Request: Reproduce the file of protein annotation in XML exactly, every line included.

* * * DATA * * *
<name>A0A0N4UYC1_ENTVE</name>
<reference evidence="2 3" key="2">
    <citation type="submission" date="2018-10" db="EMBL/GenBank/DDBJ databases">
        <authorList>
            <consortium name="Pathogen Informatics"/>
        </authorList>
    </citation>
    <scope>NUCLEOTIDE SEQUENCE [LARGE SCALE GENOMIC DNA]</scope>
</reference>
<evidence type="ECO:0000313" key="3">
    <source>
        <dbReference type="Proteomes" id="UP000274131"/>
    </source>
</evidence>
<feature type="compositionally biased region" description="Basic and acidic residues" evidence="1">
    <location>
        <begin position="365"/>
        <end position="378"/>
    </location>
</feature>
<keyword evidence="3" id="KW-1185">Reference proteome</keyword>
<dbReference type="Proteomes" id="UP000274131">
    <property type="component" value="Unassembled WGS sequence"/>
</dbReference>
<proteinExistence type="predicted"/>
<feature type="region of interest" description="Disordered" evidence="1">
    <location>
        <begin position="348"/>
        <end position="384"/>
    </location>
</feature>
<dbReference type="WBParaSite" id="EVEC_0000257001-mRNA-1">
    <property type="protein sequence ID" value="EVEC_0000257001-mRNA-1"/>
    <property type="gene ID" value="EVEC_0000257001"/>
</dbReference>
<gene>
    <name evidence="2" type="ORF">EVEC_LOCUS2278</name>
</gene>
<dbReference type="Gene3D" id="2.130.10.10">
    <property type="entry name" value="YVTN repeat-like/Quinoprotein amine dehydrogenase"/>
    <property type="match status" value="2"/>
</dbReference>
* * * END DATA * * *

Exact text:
<name>A0A0N4UYC1_ENTVE</name>
<reference evidence="2 3" key="2">
    <citation type="submission" date="2018-10" db="EMBL/GenBank/DDBJ databases">
        <authorList>
            <consortium name="Pathogen Informatics"/>
        </authorList>
    </citation>
    <scope>NUCLEOTIDE SEQUENCE [LARGE SCALE GENOMIC DNA]</scope>
</reference>
<evidence type="ECO:0000313" key="3">
    <source>
        <dbReference type="Proteomes" id="UP000274131"/>
    </source>
</evidence>
<feature type="compositionally biased region" description="Basic and acidic residues" evidence="1">
    <location>
        <begin position="365"/>
        <end position="378"/>
    </location>
</feature>
<keyword evidence="3" id="KW-1185">Reference proteome</keyword>
<dbReference type="Proteomes" id="UP000274131">
    <property type="component" value="Unassembled WGS sequence"/>
</dbReference>
<proteinExistence type="predicted"/>
<feature type="region of interest" description="Disordered" evidence="1">
    <location>
        <begin position="348"/>
        <end position="384"/>
    </location>
</feature>
<dbReference type="WBParaSite" id="EVEC_0000257001-mRNA-1">
    <property type="protein sequence ID" value="EVEC_0000257001-mRNA-1"/>
    <property type="gene ID" value="EVEC_0000257001"/>
</dbReference>
<gene>
    <name evidence="2" type="ORF">EVEC_LOCUS2278</name>
</gene>
<dbReference type="Gene3D" id="2.130.10.10">
    <property type="entry name" value="YVTN repeat-like/Quinoprotein amine dehydrogenase"/>
    <property type="match status" value="2"/>
</dbReference>